Understanding keyword difficulty or why you (probably) can't outrank Nike

As we mentioned in the previous chapter, Keyword difficulty is the metric that represents how easy it would be to rank high organically for a specific keyword.

To rank high for a keyword, you must convince Google's algorithm that your web page is among the best possible results for a specific search term.

Imagine that you and Nike have the same content on your page, you both target the same keywords, and you both optimize your on-page SEO (a whole different topic we're not going to cover right now). Basically, from a content point of view, your page and Nike's page are the same.

Why would Google probably rank Nike's page above yours in the search results?

Because the Nike website has a greater domain authority.

Domain authority is a ranking metric that measures the quality and reliability of a website.
It was developed by MOZ, but many other SEO tools have a slightly different way of measuring it.

But what indicates that a website is of high quality and reliability? There are many factors, and the world of domain authority can be a guide in itself. We'll keep it short and say we don't REALLY know and that the website backlinks profile (i.e., how many other sites are linking to it) has a lot of effect on it.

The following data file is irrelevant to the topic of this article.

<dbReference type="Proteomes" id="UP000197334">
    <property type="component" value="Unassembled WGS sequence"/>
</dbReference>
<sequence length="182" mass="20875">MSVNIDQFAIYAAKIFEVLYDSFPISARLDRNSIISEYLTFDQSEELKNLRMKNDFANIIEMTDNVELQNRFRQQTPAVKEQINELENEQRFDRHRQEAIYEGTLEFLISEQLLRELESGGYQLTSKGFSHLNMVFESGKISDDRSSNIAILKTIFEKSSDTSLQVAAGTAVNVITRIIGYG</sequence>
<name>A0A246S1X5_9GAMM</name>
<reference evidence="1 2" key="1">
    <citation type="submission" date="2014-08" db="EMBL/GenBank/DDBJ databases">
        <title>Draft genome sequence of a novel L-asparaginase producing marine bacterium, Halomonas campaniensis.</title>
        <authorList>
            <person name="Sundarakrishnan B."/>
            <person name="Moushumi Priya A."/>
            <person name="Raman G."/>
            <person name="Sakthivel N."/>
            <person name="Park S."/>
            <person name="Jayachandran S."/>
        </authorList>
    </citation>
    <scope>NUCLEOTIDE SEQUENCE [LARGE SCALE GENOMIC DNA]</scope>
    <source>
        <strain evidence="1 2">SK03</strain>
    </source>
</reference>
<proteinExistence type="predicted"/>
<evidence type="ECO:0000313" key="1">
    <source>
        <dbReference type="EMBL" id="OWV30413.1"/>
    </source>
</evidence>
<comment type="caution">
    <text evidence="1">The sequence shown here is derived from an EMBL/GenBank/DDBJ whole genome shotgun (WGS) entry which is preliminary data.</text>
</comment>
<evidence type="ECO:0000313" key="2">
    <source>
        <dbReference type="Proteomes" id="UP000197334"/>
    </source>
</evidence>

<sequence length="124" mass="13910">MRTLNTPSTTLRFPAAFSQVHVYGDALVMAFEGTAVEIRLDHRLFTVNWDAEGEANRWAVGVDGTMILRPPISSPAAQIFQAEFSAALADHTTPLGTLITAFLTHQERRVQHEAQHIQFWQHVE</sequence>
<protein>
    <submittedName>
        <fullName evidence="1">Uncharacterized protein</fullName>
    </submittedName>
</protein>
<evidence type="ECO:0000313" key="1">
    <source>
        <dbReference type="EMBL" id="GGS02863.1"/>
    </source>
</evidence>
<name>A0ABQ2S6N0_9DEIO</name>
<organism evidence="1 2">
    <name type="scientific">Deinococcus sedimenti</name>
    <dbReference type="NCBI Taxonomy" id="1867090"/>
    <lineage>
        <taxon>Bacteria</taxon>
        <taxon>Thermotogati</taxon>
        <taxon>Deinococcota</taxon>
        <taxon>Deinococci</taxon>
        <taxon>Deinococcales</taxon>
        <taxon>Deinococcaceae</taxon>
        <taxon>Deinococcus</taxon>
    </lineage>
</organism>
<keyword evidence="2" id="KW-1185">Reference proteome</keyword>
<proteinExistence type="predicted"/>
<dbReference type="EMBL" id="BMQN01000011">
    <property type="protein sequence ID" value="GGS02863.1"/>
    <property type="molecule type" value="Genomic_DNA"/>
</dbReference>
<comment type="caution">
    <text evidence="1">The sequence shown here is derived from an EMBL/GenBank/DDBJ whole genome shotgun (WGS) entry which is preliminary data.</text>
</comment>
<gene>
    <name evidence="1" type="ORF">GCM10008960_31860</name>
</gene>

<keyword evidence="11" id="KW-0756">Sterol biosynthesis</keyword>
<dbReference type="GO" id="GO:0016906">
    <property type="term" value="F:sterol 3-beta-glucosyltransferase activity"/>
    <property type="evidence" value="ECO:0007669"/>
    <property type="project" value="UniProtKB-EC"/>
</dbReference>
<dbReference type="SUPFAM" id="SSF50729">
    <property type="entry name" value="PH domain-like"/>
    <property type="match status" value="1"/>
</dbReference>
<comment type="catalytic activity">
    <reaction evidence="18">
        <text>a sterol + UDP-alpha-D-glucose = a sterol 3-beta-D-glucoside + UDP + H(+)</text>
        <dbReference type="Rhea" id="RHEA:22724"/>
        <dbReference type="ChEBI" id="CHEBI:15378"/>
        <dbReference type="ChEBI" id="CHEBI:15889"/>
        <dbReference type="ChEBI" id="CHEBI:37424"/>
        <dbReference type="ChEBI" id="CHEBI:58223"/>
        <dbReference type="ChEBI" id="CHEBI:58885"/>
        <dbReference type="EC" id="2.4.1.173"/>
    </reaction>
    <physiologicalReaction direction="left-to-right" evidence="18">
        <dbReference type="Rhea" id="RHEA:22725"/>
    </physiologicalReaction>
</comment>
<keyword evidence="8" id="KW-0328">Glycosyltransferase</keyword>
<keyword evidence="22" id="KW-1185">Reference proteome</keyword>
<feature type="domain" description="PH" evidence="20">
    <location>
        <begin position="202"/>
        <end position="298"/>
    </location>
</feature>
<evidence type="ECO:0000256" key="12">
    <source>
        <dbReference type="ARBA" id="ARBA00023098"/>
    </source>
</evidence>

Even without fancy calculations, you can think about it this way: Would you say Nike has authority in the fields of our example keyword "running shoes"? Yep. That's why Nike will probably outrank you for that keyword.

The more high authority domains compete for a keyword, the more difficult it would be for someone to make it into the first page search results.

That's it! That's what makes a keyword easy or hard to rank on.

It is important to note that while literally every SEO tool offers a keyword difficulty metric based on the currently top-ranking websites domain authorities, the actual importance of domain authority in search engine ranking is debatable.

Some say it's important, some say it's not, and no one really knows.

SEO is a world filled with "maybe" and "probably".
Fun, Isn't it?